Should You Pursue an MBA to Advance Your STEM Career?
Does an MBA pay off in my field? Like many STEM professionals, you may be asking yourself this question and wondering if you should pursue an MBA to advance your career.
Despite the benefits of having an MBA degree, you might have reservations about the financial investment, the time commitment, or maintaining a work-life balance. With the range of program formats available, however, an MBA is feasible for working professionals and can have invaluable long-term payoffs. In fact, many universities worldwide have established STEM MBA programs because of the rewarding mix of business and technical education that they offer.
Since it affords you with opportunities for increased compensation and leadership roles, an MBA can be a worthwhile investment for several professions beyond finance or consulting. To make the most of it, however, you need to find a program that’s right for you. Below are three things to figure out before deciding on an MBA program.
1. Establish your long-term STEM career objectives
When determining the next steps in advancing your career, consider your long-term STEM career objectives. If you have a clear sense of those, it will help you determine if you should pursue an MBA. Should you decide to earn a STEM-based MBA, clearly established goals will help you find a program that’s best suited for your specific objectives. Ask yourself the questions below to help identify your STEM career goals and find an MBA program that supports those aspirations:
What sector within STEM am I interested in? There are a ton of industries where STEM professionals are in demand, such as biomedical engineering, pharma, tech, and manufacturing. Are you interested in a specific industry? If so, research typical careers and MBA programs that have a strong reputation in that industry. As you evaluate career opportunities, consider top hiring sectors for STEM professionals and common careers for MBA graduates, such as manufacturing, consulting, and financial services.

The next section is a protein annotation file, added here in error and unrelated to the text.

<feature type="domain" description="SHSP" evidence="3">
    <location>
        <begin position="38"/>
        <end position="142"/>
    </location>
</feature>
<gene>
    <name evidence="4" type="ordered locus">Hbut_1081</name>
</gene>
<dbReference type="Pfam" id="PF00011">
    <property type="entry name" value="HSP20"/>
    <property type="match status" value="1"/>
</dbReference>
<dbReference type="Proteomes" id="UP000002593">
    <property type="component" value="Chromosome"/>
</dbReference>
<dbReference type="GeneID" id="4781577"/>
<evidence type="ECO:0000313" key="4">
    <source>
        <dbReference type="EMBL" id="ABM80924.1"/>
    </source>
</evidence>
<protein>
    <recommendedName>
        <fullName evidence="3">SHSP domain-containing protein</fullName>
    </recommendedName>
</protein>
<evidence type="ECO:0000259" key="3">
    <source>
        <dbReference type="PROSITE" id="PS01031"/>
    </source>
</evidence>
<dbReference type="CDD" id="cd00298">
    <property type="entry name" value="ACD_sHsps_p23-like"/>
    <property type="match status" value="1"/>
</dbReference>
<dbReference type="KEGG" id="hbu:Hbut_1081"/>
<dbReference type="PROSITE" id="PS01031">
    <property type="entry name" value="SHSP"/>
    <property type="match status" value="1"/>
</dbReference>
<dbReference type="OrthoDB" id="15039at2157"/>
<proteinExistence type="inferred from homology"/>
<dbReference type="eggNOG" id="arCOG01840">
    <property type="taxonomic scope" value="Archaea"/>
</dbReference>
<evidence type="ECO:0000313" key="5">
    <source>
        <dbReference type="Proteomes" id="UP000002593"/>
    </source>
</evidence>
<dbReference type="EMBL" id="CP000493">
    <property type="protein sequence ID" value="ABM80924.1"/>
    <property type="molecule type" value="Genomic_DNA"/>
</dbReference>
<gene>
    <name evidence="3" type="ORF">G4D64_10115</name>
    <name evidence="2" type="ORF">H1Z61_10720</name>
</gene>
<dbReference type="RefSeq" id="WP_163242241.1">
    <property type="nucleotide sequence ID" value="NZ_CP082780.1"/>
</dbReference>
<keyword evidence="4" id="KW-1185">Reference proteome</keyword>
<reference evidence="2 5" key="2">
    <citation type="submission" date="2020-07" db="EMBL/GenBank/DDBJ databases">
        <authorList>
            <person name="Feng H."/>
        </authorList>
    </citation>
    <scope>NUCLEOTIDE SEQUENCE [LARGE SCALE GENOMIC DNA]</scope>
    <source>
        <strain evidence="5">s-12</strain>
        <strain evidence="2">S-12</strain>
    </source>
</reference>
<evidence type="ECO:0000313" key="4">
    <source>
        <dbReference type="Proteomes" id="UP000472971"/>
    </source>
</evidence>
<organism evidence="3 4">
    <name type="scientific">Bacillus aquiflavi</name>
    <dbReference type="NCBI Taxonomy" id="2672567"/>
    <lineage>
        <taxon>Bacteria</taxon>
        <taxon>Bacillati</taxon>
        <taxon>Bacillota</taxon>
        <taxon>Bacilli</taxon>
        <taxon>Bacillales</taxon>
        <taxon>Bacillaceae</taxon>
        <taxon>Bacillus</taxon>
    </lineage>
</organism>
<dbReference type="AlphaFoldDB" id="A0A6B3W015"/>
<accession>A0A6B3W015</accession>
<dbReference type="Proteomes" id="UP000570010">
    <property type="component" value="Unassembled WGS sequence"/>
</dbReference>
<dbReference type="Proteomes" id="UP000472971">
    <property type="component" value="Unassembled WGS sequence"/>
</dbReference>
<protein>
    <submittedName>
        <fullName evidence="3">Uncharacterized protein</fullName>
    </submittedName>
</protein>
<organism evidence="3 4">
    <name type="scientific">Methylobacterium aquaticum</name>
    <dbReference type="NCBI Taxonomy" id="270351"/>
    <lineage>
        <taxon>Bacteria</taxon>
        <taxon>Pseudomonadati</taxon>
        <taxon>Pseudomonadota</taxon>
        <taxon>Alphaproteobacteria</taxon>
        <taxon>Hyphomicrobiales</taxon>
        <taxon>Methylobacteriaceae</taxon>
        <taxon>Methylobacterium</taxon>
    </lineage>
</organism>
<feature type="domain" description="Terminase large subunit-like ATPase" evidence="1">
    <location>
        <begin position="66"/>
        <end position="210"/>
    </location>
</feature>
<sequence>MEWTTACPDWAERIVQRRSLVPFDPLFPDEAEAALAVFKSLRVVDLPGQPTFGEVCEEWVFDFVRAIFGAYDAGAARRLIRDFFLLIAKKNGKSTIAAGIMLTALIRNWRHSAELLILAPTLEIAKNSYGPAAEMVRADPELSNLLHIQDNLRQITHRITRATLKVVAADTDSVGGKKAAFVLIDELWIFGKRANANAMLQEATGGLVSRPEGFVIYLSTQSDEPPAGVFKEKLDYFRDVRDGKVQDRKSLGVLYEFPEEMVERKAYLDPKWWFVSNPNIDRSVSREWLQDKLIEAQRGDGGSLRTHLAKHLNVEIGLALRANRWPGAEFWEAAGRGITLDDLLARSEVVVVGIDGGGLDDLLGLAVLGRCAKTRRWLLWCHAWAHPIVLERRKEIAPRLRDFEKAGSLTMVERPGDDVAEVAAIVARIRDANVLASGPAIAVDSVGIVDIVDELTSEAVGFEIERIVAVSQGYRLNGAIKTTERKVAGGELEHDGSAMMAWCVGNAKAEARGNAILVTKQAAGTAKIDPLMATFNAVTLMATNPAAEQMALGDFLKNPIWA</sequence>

What job function do I want to pursue?Has your work experience helped you narrow down the type of job function you’re interested in, such as sourcing, operations, or sales? Would you prefer a front-office role, such as sales, or a back-office role, like manufacturing? By answering these questions, you can find functional MBA tracks to help you tap into your area of interest.
Do I have a particular geographic region or company in mind? Depending on your sector of interest, a specific geographic region may have more opportunities for career advancement. Or perhaps there’s a particular company you’re interested in. Once you’ve determined where you want to be, look into STEM-based MBA programs in that region and see what kind of internships are available at those schools. Internships help you gain practical experience, and they can often lead to full-time positions once you graduate.
Knowing the answers to these questions is an essential first step in evaluating how an MBA program can advance your career.
2. Determine how an MBA will advance your STEM career